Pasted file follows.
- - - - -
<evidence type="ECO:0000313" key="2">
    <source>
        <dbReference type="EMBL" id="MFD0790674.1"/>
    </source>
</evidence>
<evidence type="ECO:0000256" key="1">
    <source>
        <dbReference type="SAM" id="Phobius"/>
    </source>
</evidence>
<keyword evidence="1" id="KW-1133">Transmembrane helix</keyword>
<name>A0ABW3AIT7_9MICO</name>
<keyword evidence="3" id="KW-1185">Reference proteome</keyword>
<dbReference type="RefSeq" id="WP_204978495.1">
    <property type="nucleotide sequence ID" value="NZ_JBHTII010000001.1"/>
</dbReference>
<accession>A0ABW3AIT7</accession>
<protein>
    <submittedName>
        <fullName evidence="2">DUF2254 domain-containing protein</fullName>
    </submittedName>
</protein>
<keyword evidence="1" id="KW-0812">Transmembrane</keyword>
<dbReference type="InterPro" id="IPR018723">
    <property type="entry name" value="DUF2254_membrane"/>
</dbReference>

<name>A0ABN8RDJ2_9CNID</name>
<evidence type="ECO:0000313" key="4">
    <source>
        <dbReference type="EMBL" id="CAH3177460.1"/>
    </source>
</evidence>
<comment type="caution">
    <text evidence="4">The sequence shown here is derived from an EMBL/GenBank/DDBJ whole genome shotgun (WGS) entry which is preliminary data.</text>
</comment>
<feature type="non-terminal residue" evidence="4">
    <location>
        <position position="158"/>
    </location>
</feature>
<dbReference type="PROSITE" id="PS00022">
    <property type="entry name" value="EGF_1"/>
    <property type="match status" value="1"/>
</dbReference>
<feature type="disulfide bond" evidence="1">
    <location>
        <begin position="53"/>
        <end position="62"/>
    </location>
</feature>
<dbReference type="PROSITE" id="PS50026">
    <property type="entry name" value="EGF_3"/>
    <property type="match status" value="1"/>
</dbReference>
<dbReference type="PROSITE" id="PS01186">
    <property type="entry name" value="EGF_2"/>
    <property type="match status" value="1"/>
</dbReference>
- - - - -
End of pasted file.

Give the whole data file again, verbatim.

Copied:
<evidence type="ECO:0000313" key="2">
    <source>
        <dbReference type="EMBL" id="MFD0790674.1"/>
    </source>
</evidence>
<evidence type="ECO:0000256" key="1">
    <source>
        <dbReference type="SAM" id="Phobius"/>
    </source>
</evidence>
<keyword evidence="1" id="KW-1133">Transmembrane helix</keyword>
<name>A0ABW3AIT7_9MICO</name>
<keyword evidence="3" id="KW-1185">Reference proteome</keyword>
<dbReference type="RefSeq" id="WP_204978495.1">
    <property type="nucleotide sequence ID" value="NZ_JBHTII010000001.1"/>
</dbReference>
<accession>A0ABW3AIT7</accession>
<protein>
    <submittedName>
        <fullName evidence="2">DUF2254 domain-containing protein</fullName>
    </submittedName>
</protein>
<keyword evidence="1" id="KW-0812">Transmembrane</keyword>
<dbReference type="InterPro" id="IPR018723">
    <property type="entry name" value="DUF2254_membrane"/>
</dbReference>

<name>A0ABN8RDJ2_9CNID</name>
<evidence type="ECO:0000313" key="4">
    <source>
        <dbReference type="EMBL" id="CAH3177460.1"/>
    </source>
</evidence>
<comment type="caution">
    <text evidence="4">The sequence shown here is derived from an EMBL/GenBank/DDBJ whole genome shotgun (WGS) entry which is preliminary data.</text>
</comment>
<feature type="non-terminal residue" evidence="4">
    <location>
        <position position="158"/>
    </location>
</feature>
<dbReference type="PROSITE" id="PS00022">
    <property type="entry name" value="EGF_1"/>
    <property type="match status" value="1"/>
</dbReference>
<feature type="disulfide bond" evidence="1">
    <location>
        <begin position="53"/>
        <end position="62"/>
    </location>
</feature>
<dbReference type="PROSITE" id="PS50026">
    <property type="entry name" value="EGF_3"/>
    <property type="match status" value="1"/>
</dbReference>
<dbReference type="PROSITE" id="PS01186">
    <property type="entry name" value="EGF_2"/>
    <property type="match status" value="1"/>
</dbReference>